SOCKALEXIS, LOUIS FRANCIS "CHIEF" (24 Oct. 1871-24 Dec. 1913), a Penobscot Indian who played professional BASEBALL with the CLEVELAND SPIDERS from 1897-99, and is believed to be the first Native American to play Major League Baseball.

Sockalexis was born on the Penobscot Indian Reservation in Old Town, Maine, to Francis P. and Frances Sockabeson Sockalexis. He excelled in track, gymnastics, polo, skating, and baseball and attended Holy Cross College in Worcester, Mass., where he was a three-sport athlete, distinguishing himself most in baseball, hitting .436 in 1895 and .444 in 1896. He also played amateur baseball in Maine's Knox County League. He transferred to Notre Dame in Indiana, where he was expelled after a fight at a local tavern.

Sockalexis turned professional in 1897, joining the Cleveland Spiders as an outfielder. Regarded as an early “five-tool” player (run, throw, field, hit and hit for power), he hit home runs in his first 2 at-bats and batted .338 over 66 games. He so enthralled fans and sportswriters that the team was referred to in some instances as the Indians.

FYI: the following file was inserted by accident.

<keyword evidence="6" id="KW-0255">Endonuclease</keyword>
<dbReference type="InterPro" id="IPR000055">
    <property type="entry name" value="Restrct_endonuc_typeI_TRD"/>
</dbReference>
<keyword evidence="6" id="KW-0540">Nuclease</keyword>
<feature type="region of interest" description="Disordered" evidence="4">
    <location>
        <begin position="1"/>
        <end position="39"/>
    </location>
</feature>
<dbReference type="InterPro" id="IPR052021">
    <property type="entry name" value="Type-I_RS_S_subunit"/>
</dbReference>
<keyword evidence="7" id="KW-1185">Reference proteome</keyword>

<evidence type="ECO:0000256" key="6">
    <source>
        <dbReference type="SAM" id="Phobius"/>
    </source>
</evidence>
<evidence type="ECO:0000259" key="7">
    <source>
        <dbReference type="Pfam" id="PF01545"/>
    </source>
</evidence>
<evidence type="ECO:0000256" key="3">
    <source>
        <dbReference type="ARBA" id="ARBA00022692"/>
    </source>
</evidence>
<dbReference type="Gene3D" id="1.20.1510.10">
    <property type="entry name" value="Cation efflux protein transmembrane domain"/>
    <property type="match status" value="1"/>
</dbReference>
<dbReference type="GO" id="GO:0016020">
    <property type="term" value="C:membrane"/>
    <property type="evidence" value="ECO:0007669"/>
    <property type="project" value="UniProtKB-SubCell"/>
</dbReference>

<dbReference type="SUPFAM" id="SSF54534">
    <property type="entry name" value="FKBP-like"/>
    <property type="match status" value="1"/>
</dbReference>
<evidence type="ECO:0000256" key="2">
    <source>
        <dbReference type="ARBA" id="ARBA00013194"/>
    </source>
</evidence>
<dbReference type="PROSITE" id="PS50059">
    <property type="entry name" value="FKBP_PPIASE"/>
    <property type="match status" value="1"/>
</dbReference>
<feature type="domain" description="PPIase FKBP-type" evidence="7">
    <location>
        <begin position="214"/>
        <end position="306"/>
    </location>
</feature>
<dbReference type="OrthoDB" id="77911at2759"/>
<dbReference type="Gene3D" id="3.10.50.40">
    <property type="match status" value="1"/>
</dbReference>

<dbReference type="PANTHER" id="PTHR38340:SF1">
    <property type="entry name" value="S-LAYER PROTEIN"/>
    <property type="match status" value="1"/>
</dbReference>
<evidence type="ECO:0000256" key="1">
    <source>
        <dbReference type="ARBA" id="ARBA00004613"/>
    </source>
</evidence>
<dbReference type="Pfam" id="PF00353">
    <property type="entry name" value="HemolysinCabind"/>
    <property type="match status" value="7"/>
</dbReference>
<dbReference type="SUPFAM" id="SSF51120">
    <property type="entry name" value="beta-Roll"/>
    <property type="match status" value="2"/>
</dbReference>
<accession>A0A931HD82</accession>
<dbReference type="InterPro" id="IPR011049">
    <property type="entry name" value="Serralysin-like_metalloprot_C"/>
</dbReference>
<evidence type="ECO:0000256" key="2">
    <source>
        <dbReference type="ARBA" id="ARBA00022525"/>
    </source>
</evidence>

He appeared in only 21 games in 1898, hitting just .224, finishing his major league career after only 7 games in 1899, released by the team and unwanted by any other. (Following the 1899 season, the Spiders folded.)

Sockalexis returned to Maine, where he descended into alcoholism and lived an itinerant life. He played some semi-pro baseball and worked as a ferry pilot before finding work with a logging crew. He died of an apparent heart attack on Christmas Eve 1913 in Burlington while cutting down a tree. Sockalexis, who never married, is buried on the Penobscot reservation in Maine.

In 1915, the Cleveland American League baseball team needed a new nickname, having been known since 1905 as the Naps, in honor of player-manager NAPOLEON "NAP" LAJOIE. A summit was held between ownership and representatives of the city’s newspapers, and the name Indians was chosen. Contemporary accounts mentioned Sockalexis and the previous team’s brief time as the Indians, leading to a popular myth that the team was named for him, but there is no solid proof that was the case.

Updated by Vincent Guerrieri

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